G7 countries devise way to catch Amazon in tax net – sources

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FILE PHOTO: The logo of Amazon is seen at the company logistics center in Lauwin-Planque, northern France

PARIS (Reuters) – G7 states have found a way to include Amazon, one of the world’s biggest companies, on a list of 100 set to face higher taxes in the countries where they do business by targeting its more profitable cloud computing unit, officials close to the talks said.

Some European countries had concerns that Amazon may fall out of scope of the proposed new rules because its overall operating margin as a company is less than 10%, which is the threshold set as a criteria for companies on the list.

But because its Amazon Web Services (AWS) business has a margin of more than 30%, Amazon as a whole can be included, the officials, who spoke on condition of anonymity, told Reuters.

International talks on a global minimum corporate tax which was agreed by the Group of Seven rich countries on June 5. are running in parallel to of talks on how to divide the rights to tax excess profits, those which can be considered routine, of the world’s 100 biggest, most profitable companies.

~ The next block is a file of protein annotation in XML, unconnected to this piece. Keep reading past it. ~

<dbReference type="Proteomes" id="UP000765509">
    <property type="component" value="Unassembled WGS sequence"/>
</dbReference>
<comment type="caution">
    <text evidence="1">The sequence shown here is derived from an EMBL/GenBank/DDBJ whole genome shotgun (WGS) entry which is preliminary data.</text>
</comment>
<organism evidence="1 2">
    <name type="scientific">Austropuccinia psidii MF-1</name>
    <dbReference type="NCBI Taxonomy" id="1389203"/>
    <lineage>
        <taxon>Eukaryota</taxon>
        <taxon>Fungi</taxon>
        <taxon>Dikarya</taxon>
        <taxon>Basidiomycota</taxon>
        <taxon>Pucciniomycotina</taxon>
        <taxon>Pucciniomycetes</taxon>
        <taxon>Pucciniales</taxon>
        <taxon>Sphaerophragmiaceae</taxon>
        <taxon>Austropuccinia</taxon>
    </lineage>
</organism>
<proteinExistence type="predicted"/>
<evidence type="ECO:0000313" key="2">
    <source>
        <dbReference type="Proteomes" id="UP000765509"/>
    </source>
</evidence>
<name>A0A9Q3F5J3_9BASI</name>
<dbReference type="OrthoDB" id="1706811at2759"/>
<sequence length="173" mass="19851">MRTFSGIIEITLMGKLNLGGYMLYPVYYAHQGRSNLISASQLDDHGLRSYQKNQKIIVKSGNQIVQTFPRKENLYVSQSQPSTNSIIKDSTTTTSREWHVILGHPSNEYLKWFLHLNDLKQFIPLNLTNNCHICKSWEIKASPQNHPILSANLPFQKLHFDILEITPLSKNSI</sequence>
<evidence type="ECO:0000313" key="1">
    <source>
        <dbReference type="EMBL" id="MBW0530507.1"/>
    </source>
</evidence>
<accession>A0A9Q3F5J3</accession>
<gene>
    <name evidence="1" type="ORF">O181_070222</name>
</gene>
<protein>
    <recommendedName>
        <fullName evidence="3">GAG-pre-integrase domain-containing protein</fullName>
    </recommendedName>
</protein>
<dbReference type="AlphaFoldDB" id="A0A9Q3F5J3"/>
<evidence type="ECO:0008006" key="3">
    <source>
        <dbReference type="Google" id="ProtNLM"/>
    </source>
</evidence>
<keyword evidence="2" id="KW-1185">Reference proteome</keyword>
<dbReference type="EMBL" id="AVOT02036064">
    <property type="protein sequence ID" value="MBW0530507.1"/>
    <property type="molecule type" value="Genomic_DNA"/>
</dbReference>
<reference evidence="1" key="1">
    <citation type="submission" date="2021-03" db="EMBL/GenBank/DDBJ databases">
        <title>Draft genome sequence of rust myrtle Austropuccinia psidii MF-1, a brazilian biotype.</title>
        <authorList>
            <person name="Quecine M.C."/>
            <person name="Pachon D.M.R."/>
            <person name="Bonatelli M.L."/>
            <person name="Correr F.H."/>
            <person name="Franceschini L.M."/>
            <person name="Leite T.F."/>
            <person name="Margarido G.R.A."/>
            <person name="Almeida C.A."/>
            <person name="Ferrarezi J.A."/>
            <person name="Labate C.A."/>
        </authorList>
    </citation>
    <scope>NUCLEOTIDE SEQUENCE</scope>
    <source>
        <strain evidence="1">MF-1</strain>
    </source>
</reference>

G7 finance ministers agreed that governments should get the right to tax at least 20% of profit earned in their country by a multinational, when this profit was over a 10% margin.

“We now decided that if a corporation as a whole does not reach the profitability limit, but a large division of it exceeds the G7 thresholds, it must be included,” a source close to the discussions said.

“With this, we’re aiming exactly at Amazon,” the source added.

Amazon did not immediately respond to requests to comment.

Without singling out Amazon, a British government source familiar with the negotiations said consideration was being given to how the rules would apply to companies that had different activities and business lines.

OECD head of tax Pascal Saint-Amans said that Amazon’s AWS unit would be liable because it had revenues exceeding a threshold of 20 billion euros ($24.4 billion).

“The profits linked to the cloud (business) will thus be shared among countries,” he told France Info television.

($1 = 0.8214 euros)

(Reporting by Leigh Thomas; Additional reporting by David Milliken in London; Editing by Alexander Smith)

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